Hope for skilled Indian migrants
UK's parliamentary joint human rights panel terms changes to immigration rules that adversely affect Indian origin professionals and others as "unfair and unlawful", reports Vijay Dutt.world Updated: Aug 10, 2007 06:09 IST
There’s hope for skilled Indian migrants that fall under the highly skilled management programme (HSMP) category, who have been facing the threat of deportation after the British Government changed its rules in November
A joint Lords and Commons Parliamentary Committee’s report termed the Government’s action as unlawful and unfair, criticised the Home Office for applying new rules retrospectively against thousands of the “bright and the best” encouraged to come to Britain to boost the economy.
It urged Liam Byrne, the Immigration Minister, to change the rules to ensure that they apply only to new migrants, rather than the 49,000 who have already arrived under the HSMP.
The Committee pointed out Thursday that the changes breached the European Convention on Human Rights. The migrants came to the United Kingdom under a scheme that awarded points to people with the skills that Britain needed and offered them the prospect of permanent settlement.
But the rules were tightened last year when the Government decided that settlement would take five years rather than four and changed the points system. Points were no longer awarded for work experience, significant career achievements and having a skilled partner. Instead they related to previous earnings, qualifications and age.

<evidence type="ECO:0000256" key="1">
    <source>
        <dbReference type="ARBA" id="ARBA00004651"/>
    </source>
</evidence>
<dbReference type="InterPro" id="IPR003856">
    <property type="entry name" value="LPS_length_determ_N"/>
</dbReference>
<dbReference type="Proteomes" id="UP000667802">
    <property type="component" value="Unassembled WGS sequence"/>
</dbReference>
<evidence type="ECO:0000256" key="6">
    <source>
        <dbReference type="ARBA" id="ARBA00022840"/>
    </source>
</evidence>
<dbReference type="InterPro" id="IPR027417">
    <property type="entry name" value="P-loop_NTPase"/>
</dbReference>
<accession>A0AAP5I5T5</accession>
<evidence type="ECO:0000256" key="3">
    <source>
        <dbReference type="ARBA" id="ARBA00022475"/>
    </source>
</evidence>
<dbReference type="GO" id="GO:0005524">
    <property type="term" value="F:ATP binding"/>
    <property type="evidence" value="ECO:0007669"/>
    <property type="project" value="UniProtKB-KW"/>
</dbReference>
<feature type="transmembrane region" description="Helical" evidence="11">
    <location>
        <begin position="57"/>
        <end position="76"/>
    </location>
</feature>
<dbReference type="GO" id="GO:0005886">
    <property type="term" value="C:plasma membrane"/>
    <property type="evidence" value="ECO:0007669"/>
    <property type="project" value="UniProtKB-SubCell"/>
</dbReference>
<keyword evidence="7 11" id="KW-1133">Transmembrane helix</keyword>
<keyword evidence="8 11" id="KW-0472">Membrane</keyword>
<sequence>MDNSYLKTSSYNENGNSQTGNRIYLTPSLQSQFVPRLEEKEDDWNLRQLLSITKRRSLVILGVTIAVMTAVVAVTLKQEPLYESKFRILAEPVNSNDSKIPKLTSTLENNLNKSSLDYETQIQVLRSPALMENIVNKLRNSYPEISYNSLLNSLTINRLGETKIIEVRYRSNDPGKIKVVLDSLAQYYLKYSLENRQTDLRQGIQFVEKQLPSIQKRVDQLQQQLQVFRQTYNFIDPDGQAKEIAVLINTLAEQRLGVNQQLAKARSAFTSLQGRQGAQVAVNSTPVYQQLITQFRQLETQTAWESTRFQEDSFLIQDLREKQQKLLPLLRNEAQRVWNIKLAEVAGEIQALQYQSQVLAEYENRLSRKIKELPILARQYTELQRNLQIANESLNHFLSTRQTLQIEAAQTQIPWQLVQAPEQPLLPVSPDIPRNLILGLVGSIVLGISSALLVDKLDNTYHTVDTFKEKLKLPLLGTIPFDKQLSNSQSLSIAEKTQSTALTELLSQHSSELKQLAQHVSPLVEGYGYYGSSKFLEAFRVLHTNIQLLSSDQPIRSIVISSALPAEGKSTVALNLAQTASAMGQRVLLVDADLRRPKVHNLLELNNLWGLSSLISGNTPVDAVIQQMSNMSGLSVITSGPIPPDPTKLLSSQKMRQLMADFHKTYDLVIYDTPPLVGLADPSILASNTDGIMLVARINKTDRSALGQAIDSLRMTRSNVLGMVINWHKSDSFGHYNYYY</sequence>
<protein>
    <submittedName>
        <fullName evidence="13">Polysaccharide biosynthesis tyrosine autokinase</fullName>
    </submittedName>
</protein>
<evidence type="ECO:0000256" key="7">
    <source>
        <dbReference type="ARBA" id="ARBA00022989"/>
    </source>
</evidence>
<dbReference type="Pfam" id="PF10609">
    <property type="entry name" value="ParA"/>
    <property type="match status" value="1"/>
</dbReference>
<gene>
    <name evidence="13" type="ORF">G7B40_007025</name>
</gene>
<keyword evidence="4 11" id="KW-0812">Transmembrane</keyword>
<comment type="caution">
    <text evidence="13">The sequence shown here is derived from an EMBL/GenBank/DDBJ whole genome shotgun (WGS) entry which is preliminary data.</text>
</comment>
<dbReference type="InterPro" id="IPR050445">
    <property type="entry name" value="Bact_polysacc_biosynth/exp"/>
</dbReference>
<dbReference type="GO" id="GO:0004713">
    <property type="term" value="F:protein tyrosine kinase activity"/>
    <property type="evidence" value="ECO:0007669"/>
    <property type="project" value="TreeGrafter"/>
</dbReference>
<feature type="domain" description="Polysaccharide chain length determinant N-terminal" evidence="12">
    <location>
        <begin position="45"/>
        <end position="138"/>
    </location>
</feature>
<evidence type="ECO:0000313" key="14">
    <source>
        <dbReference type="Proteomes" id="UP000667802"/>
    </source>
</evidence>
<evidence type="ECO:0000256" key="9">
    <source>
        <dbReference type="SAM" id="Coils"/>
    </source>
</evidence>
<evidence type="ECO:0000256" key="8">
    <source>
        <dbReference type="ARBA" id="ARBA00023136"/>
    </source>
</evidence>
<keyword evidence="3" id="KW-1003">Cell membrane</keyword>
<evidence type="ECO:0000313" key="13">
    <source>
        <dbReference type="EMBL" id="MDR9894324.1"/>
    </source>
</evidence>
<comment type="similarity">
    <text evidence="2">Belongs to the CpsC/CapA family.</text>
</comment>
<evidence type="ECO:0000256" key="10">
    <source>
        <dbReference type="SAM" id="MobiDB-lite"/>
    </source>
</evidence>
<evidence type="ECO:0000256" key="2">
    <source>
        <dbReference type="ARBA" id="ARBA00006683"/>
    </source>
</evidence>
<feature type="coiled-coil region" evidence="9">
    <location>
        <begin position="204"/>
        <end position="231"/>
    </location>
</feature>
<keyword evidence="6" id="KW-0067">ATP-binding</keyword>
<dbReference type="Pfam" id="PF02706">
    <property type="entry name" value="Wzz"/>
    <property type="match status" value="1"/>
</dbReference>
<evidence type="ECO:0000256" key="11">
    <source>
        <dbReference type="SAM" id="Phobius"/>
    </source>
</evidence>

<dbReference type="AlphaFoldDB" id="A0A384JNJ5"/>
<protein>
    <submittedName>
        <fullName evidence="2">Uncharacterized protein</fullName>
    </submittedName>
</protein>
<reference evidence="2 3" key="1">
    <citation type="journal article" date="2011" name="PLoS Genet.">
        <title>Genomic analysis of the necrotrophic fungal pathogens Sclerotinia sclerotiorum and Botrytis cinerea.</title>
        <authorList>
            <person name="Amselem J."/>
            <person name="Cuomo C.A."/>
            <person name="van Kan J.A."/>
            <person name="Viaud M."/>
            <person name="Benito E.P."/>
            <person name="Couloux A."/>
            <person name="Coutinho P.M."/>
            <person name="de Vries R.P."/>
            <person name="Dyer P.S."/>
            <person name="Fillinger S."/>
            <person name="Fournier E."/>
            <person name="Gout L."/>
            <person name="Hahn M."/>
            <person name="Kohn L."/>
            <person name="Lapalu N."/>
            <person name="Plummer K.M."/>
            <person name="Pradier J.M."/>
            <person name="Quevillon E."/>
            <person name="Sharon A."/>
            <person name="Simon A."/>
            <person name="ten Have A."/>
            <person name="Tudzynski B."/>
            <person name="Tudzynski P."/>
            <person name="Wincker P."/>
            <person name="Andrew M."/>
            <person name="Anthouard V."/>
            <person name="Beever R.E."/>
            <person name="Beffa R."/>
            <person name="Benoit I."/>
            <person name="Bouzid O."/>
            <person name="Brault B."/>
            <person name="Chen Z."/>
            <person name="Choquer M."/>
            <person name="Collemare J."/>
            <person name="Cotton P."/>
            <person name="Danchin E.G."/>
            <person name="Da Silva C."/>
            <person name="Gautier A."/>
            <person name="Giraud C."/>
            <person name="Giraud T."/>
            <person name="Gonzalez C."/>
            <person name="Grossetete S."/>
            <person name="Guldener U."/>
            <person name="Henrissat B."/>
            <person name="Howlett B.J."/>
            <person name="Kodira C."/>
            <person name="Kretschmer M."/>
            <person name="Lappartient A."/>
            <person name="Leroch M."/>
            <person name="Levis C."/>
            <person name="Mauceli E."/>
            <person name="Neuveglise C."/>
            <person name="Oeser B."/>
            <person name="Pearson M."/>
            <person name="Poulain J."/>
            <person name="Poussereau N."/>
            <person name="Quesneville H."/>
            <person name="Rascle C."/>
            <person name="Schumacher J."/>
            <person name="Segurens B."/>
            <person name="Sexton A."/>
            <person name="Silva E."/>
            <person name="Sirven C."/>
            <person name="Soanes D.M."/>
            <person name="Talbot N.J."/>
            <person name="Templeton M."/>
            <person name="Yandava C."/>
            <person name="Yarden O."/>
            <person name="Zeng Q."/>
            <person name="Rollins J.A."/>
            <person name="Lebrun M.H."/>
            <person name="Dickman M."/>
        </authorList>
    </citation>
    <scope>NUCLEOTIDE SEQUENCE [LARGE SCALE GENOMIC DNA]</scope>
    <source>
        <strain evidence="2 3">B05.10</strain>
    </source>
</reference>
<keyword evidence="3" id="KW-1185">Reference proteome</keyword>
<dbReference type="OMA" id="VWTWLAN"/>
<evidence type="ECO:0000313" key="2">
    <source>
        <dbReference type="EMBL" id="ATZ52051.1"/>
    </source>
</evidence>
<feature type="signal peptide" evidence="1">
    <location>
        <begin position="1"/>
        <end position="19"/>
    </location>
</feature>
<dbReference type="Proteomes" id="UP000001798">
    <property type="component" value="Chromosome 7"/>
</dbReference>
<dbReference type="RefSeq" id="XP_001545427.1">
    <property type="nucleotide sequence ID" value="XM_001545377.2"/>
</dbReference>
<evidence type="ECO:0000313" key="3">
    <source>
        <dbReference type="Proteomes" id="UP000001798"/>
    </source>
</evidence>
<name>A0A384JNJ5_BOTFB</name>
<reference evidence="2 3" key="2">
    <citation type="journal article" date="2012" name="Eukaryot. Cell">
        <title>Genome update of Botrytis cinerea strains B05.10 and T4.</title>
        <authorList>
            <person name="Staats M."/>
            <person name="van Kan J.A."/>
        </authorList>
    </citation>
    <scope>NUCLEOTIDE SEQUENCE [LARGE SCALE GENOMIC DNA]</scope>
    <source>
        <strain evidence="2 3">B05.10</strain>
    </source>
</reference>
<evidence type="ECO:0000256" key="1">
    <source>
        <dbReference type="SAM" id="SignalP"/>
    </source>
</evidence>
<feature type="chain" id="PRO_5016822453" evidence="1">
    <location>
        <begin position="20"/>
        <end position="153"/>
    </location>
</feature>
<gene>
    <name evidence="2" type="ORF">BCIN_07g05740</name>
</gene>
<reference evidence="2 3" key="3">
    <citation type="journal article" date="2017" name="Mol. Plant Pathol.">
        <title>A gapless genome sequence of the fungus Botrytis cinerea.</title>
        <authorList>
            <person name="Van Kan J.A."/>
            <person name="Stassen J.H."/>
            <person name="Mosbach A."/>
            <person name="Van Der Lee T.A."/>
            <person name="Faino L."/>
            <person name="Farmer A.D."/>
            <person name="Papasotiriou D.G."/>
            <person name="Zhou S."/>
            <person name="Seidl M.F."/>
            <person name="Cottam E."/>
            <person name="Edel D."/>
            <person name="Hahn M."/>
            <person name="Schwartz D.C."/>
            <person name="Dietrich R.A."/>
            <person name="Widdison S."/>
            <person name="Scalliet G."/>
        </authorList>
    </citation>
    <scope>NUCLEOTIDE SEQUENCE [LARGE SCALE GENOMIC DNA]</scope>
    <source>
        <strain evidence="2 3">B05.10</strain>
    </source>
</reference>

The MPs and peers quote an estimate from the Highly Skilled Migrants Forum that 90 per cent of the 49,000 migrants may be asked to leave the country. Amit Kapadia from the Forum said they had been trying to stall deportations by “fighting the rules legally and as well making representations to the Home Office”.
“The Government lured migrants to come to the UK to benefit the economy, then they changed the rules. People have made sacrifices, selling property, abandoning careers and moving their families. These rules should not operate retrospectively,” Kapadia stressed.
Dr. S Ghosh, whose future hangs in the balance, said: “What a situation to be in! On the verge of being kicked out of the country after being made to sign a declaration that Britain would be my new home and taking all reasonable steps to fulfil my commitment to do so. No way of getting back my job in Bahrain. No hope of finding a job in India. My child’s future is in shambles.”